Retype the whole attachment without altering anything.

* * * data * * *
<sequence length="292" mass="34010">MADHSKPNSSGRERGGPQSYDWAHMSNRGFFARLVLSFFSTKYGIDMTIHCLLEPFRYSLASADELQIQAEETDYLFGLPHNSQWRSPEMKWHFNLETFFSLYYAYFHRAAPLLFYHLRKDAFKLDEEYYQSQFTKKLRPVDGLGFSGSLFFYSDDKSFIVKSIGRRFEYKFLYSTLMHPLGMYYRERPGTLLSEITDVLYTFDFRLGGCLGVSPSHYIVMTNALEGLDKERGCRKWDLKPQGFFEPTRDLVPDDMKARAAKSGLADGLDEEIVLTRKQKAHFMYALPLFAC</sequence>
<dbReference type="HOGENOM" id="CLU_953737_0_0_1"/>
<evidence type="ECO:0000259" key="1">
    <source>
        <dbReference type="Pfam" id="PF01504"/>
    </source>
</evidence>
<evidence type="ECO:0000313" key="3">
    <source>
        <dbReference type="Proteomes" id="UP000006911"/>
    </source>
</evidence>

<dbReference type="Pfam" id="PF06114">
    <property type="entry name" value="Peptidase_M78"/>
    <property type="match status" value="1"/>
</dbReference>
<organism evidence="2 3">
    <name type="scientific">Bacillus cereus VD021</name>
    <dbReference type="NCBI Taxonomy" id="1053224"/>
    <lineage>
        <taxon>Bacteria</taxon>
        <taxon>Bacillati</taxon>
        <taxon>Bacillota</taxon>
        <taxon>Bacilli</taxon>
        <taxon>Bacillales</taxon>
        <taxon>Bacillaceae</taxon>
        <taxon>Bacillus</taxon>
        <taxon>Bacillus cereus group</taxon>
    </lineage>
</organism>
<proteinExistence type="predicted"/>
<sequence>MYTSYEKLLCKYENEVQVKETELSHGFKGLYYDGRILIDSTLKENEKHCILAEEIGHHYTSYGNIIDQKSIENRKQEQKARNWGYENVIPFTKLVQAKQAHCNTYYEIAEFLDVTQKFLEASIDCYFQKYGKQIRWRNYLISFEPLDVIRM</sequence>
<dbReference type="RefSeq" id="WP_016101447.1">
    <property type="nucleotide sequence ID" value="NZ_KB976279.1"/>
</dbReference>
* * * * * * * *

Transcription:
<sequence length="292" mass="34010">MADHSKPNSSGRERGGPQSYDWAHMSNRGFFARLVLSFFSTKYGIDMTIHCLLEPFRYSLASADELQIQAEETDYLFGLPHNSQWRSPEMKWHFNLETFFSLYYAYFHRAAPLLFYHLRKDAFKLDEEYYQSQFTKKLRPVDGLGFSGSLFFYSDDKSFIVKSIGRRFEYKFLYSTLMHPLGMYYRERPGTLLSEITDVLYTFDFRLGGCLGVSPSHYIVMTNALEGLDKERGCRKWDLKPQGFFEPTRDLVPDDMKARAAKSGLADGLDEEIVLTRKQKAHFMYALPLFAC</sequence>
<dbReference type="HOGENOM" id="CLU_953737_0_0_1"/>
<evidence type="ECO:0000259" key="1">
    <source>
        <dbReference type="Pfam" id="PF01504"/>
    </source>
</evidence>
<evidence type="ECO:0000313" key="3">
    <source>
        <dbReference type="Proteomes" id="UP000006911"/>
    </source>
</evidence>

<dbReference type="Pfam" id="PF06114">
    <property type="entry name" value="Peptidase_M78"/>
    <property type="match status" value="1"/>
</dbReference>
<organism evidence="2 3">
    <name type="scientific">Bacillus cereus VD021</name>
    <dbReference type="NCBI Taxonomy" id="1053224"/>
    <lineage>
        <taxon>Bacteria</taxon>
        <taxon>Bacillati</taxon>
        <taxon>Bacillota</taxon>
        <taxon>Bacilli</taxon>
        <taxon>Bacillales</taxon>
        <taxon>Bacillaceae</taxon>
        <taxon>Bacillus</taxon>
        <taxon>Bacillus cereus group</taxon>
    </lineage>
</organism>
<proteinExistence type="predicted"/>
<sequence>MYTSYEKLLCKYENEVQVKETELSHGFKGLYYDGRILIDSTLKENEKHCILAEEIGHHYTSYGNIIDQKSIENRKQEQKARNWGYENVIPFTKLVQAKQAHCNTYYEIAEFLDVTQKFLEASIDCYFQKYGKQIRWRNYLISFEPLDVIRM</sequence>
<dbReference type="RefSeq" id="WP_016101447.1">
    <property type="nucleotide sequence ID" value="NZ_KB976279.1"/>
</dbReference>